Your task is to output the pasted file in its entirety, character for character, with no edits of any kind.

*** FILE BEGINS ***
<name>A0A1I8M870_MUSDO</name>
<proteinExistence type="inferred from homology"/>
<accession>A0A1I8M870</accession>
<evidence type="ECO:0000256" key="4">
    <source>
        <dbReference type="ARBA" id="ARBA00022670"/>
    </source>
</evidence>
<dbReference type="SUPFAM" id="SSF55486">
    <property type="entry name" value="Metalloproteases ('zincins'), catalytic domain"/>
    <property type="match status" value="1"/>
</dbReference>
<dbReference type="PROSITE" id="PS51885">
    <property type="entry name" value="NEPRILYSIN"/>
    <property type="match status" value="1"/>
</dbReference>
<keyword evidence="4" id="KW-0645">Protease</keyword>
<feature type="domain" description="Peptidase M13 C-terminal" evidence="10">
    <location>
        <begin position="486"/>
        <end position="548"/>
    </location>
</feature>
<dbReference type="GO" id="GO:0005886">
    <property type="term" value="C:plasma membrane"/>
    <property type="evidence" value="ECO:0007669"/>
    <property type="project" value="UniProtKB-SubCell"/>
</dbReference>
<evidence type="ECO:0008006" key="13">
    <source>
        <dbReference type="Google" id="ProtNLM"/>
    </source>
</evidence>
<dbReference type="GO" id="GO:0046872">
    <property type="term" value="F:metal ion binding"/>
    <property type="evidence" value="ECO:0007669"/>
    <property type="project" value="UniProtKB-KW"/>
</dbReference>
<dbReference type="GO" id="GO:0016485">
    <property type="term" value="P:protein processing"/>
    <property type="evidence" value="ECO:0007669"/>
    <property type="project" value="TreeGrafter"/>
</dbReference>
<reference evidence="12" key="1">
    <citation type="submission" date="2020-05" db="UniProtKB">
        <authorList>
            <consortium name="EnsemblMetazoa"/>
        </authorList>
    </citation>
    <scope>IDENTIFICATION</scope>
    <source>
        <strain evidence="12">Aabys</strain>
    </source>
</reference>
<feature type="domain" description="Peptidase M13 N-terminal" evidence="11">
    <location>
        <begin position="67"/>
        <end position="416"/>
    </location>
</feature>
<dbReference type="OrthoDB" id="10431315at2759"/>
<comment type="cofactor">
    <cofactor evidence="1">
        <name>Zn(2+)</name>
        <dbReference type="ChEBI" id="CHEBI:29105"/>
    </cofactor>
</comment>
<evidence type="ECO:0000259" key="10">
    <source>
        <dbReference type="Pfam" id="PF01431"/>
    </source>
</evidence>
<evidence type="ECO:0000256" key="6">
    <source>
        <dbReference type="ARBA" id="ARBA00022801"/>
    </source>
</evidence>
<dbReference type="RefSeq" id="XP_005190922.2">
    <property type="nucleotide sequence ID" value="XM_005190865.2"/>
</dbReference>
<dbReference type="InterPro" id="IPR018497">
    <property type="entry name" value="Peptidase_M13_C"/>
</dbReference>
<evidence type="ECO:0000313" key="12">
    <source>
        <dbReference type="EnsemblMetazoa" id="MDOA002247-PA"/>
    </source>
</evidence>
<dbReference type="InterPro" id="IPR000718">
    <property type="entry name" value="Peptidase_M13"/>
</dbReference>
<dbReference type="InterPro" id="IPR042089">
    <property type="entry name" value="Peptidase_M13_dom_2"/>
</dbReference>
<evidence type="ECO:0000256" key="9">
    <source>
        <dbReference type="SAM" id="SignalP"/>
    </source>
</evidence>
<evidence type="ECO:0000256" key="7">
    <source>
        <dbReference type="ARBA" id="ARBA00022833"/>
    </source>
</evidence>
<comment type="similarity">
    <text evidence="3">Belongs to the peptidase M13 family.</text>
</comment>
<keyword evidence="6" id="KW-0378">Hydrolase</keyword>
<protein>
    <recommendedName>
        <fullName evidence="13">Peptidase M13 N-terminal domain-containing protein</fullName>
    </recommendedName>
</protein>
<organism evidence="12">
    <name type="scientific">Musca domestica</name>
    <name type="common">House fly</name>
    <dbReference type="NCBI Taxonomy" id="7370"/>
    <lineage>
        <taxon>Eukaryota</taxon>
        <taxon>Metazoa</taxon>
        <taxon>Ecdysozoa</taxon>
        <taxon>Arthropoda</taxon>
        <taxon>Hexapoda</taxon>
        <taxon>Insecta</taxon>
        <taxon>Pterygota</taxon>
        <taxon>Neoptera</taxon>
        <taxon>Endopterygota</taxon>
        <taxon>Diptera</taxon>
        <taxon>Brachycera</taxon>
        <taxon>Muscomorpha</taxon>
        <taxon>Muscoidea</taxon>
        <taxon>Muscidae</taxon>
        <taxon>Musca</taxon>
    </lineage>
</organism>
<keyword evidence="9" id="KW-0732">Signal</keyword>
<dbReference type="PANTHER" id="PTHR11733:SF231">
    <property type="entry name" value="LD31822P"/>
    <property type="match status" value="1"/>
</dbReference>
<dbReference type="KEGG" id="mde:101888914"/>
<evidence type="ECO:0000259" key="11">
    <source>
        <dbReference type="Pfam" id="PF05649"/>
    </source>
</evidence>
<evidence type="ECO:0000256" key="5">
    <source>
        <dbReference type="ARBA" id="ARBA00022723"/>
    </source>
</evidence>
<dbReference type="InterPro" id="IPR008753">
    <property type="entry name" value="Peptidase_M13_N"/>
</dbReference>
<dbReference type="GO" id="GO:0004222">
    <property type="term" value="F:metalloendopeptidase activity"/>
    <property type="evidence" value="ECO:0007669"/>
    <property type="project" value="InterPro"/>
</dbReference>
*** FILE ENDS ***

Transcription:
<name>A0A1I8M870_MUSDO</name>
<proteinExistence type="inferred from homology"/>
<accession>A0A1I8M870</accession>
<evidence type="ECO:0000256" key="4">
    <source>
        <dbReference type="ARBA" id="ARBA00022670"/>
    </source>
</evidence>
<dbReference type="SUPFAM" id="SSF55486">
    <property type="entry name" value="Metalloproteases ('zincins'), catalytic domain"/>
    <property type="match status" value="1"/>
</dbReference>
<dbReference type="PROSITE" id="PS51885">
    <property type="entry name" value="NEPRILYSIN"/>
    <property type="match status" value="1"/>
</dbReference>
<keyword evidence="4" id="KW-0645">Protease</keyword>
<feature type="domain" description="Peptidase M13 C-terminal" evidence="10">
    <location>
        <begin position="486"/>
        <end position="548"/>
    </location>
</feature>
<dbReference type="GO" id="GO:0005886">
    <property type="term" value="C:plasma membrane"/>
    <property type="evidence" value="ECO:0007669"/>
    <property type="project" value="UniProtKB-SubCell"/>
</dbReference>
<evidence type="ECO:0008006" key="13">
    <source>
        <dbReference type="Google" id="ProtNLM"/>
    </source>
</evidence>
<dbReference type="GO" id="GO:0046872">
    <property type="term" value="F:metal ion binding"/>
    <property type="evidence" value="ECO:0007669"/>
    <property type="project" value="UniProtKB-KW"/>
</dbReference>
<dbReference type="GO" id="GO:0016485">
    <property type="term" value="P:protein processing"/>
    <property type="evidence" value="ECO:0007669"/>
    <property type="project" value="TreeGrafter"/>
</dbReference>
<reference evidence="12" key="1">
    <citation type="submission" date="2020-05" db="UniProtKB">
        <authorList>
            <consortium name="EnsemblMetazoa"/>
        </authorList>
    </citation>
    <scope>IDENTIFICATION</scope>
    <source>
        <strain evidence="12">Aabys</strain>
    </source>
</reference>
<feature type="domain" description="Peptidase M13 N-terminal" evidence="11">
    <location>
        <begin position="67"/>
        <end position="416"/>
    </location>
</feature>
<dbReference type="OrthoDB" id="10431315at2759"/>
<comment type="cofactor">
    <cofactor evidence="1">
        <name>Zn(2+)</name>
        <dbReference type="ChEBI" id="CHEBI:29105"/>
    </cofactor>
</comment>
<evidence type="ECO:0000259" key="10">
    <source>
        <dbReference type="Pfam" id="PF01431"/>
    </source>
</evidence>
<evidence type="ECO:0000256" key="6">
    <source>
        <dbReference type="ARBA" id="ARBA00022801"/>
    </source>
</evidence>
<dbReference type="RefSeq" id="XP_005190922.2">
    <property type="nucleotide sequence ID" value="XM_005190865.2"/>
</dbReference>
<dbReference type="InterPro" id="IPR018497">
    <property type="entry name" value="Peptidase_M13_C"/>
</dbReference>
<evidence type="ECO:0000313" key="12">
    <source>
        <dbReference type="EnsemblMetazoa" id="MDOA002247-PA"/>
    </source>
</evidence>
<dbReference type="InterPro" id="IPR000718">
    <property type="entry name" value="Peptidase_M13"/>
</dbReference>
<dbReference type="InterPro" id="IPR042089">
    <property type="entry name" value="Peptidase_M13_dom_2"/>
</dbReference>
<evidence type="ECO:0000256" key="9">
    <source>
        <dbReference type="SAM" id="SignalP"/>
    </source>
</evidence>
<evidence type="ECO:0000256" key="7">
    <source>
        <dbReference type="ARBA" id="ARBA00022833"/>
    </source>
</evidence>
<comment type="similarity">
    <text evidence="3">Belongs to the peptidase M13 family.</text>
</comment>
<keyword evidence="6" id="KW-0378">Hydrolase</keyword>
<protein>
    <recommendedName>
        <fullName evidence="13">Peptidase M13 N-terminal domain-containing protein</fullName>
    </recommendedName>
</protein>
<organism evidence="12">
    <name type="scientific">Musca domestica</name>
    <name type="common">House fly</name>
    <dbReference type="NCBI Taxonomy" id="7370"/>
    <lineage>
        <taxon>Eukaryota</taxon>
        <taxon>Metazoa</taxon>
        <taxon>Ecdysozoa</taxon>
        <taxon>Arthropoda</taxon>
        <taxon>Hexapoda</taxon>
        <taxon>Insecta</taxon>
        <taxon>Pterygota</taxon>
        <taxon>Neoptera</taxon>
        <taxon>Endopterygota</taxon>
        <taxon>Diptera</taxon>
        <taxon>Brachycera</taxon>
        <taxon>Muscomorpha</taxon>
        <taxon>Muscoidea</taxon>
        <taxon>Muscidae</taxon>
        <taxon>Musca</taxon>
    </lineage>
</organism>
<keyword evidence="9" id="KW-0732">Signal</keyword>
<dbReference type="PANTHER" id="PTHR11733:SF231">
    <property type="entry name" value="LD31822P"/>
    <property type="match status" value="1"/>
</dbReference>
<dbReference type="KEGG" id="mde:101888914"/>
<evidence type="ECO:0000259" key="11">
    <source>
        <dbReference type="Pfam" id="PF05649"/>
    </source>
</evidence>
<evidence type="ECO:0000256" key="5">
    <source>
        <dbReference type="ARBA" id="ARBA00022723"/>
    </source>
</evidence>
<dbReference type="InterPro" id="IPR008753">
    <property type="entry name" value="Peptidase_M13_N"/>
</dbReference>
<dbReference type="GO" id="GO:0004222">
    <property type="term" value="F:metalloendopeptidase activity"/>
    <property type="evidence" value="ECO:0007669"/>
    <property type="project" value="InterPro"/>
</dbReference>